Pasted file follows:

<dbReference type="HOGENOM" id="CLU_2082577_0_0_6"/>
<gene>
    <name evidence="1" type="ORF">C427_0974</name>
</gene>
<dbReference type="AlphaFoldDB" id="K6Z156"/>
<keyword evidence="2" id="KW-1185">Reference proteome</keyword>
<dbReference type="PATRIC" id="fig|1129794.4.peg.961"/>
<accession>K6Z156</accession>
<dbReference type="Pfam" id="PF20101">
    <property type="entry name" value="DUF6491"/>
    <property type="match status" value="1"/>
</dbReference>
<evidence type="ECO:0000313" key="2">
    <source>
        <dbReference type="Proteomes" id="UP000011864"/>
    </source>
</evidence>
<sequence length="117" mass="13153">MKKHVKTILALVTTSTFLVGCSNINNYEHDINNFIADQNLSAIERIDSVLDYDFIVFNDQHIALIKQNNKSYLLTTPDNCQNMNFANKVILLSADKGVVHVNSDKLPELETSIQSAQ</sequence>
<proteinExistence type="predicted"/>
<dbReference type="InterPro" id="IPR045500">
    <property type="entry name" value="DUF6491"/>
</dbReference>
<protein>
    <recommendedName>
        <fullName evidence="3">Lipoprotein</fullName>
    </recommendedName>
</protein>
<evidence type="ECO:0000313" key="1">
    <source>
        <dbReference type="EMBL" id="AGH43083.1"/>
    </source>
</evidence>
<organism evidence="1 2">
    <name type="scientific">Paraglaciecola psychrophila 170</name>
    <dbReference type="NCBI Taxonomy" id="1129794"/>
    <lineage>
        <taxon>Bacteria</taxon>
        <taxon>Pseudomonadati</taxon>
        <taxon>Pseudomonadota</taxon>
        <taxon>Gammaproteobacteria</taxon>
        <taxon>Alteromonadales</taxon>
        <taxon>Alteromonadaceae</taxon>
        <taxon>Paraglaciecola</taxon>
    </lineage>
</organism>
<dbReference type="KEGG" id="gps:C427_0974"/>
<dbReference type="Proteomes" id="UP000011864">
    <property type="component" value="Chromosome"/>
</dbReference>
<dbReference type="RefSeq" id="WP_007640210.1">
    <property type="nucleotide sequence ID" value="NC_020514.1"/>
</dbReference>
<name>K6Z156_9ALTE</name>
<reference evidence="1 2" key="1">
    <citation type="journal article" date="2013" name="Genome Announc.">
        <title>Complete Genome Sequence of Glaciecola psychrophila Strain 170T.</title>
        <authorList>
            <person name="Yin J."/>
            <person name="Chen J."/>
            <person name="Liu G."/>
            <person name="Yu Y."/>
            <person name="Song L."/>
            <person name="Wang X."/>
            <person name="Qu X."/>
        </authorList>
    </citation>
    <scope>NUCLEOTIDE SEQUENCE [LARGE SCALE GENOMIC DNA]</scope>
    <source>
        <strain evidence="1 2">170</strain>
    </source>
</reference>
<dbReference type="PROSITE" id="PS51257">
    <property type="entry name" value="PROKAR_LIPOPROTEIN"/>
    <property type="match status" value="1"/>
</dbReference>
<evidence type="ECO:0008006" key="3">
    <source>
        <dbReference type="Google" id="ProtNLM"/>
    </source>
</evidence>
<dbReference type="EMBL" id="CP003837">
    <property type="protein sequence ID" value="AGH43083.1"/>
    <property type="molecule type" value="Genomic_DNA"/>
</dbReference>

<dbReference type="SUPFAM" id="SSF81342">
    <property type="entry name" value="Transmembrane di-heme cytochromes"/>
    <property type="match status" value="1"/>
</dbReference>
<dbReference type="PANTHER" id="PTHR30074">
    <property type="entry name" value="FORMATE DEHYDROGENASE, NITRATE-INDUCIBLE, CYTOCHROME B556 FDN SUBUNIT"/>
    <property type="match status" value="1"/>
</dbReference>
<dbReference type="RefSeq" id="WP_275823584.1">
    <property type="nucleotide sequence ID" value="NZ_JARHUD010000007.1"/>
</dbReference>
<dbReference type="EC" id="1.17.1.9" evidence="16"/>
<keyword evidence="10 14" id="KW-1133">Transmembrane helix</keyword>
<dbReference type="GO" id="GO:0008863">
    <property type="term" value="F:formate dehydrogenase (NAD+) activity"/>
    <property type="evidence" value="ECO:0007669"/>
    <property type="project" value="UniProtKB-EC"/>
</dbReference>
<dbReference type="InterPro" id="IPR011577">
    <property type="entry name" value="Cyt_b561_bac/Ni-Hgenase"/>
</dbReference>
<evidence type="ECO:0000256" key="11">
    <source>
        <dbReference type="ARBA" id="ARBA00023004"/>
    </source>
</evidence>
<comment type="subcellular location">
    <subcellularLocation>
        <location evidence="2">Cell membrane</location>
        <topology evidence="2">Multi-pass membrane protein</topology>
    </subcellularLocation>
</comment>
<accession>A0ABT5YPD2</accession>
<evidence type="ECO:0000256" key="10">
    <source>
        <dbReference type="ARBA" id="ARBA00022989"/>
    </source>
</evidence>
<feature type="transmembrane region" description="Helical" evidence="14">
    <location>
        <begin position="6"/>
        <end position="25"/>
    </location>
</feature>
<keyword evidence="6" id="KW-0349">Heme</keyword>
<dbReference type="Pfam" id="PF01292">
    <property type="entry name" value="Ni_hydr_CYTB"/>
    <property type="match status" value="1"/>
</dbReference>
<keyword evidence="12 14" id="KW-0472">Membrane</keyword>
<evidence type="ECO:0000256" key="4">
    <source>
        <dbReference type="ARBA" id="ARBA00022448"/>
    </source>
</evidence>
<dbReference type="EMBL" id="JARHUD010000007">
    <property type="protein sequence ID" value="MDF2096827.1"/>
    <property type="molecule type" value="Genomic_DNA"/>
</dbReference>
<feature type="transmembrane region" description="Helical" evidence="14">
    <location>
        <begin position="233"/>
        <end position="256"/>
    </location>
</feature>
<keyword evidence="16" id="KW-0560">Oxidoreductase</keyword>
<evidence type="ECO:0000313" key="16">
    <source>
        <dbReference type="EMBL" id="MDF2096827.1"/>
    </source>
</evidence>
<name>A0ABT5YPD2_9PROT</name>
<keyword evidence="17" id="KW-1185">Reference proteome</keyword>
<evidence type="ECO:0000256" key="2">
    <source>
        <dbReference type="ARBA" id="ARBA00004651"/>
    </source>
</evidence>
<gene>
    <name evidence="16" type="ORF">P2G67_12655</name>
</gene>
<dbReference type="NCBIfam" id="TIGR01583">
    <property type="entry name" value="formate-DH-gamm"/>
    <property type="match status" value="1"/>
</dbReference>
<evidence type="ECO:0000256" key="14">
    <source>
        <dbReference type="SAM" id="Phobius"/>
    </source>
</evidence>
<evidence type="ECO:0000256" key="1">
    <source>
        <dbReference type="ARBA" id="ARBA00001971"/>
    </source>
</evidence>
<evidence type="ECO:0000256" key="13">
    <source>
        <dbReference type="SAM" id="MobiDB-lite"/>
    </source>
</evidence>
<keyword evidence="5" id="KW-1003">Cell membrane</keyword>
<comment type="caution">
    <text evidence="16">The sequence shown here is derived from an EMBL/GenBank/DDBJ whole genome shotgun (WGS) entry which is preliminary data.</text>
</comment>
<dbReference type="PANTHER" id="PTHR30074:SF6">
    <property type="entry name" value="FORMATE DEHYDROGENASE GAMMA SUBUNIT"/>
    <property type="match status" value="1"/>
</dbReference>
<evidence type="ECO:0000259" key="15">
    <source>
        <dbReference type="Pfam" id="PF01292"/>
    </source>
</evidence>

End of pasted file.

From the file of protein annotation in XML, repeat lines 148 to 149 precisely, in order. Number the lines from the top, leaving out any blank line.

    </location>
</feature>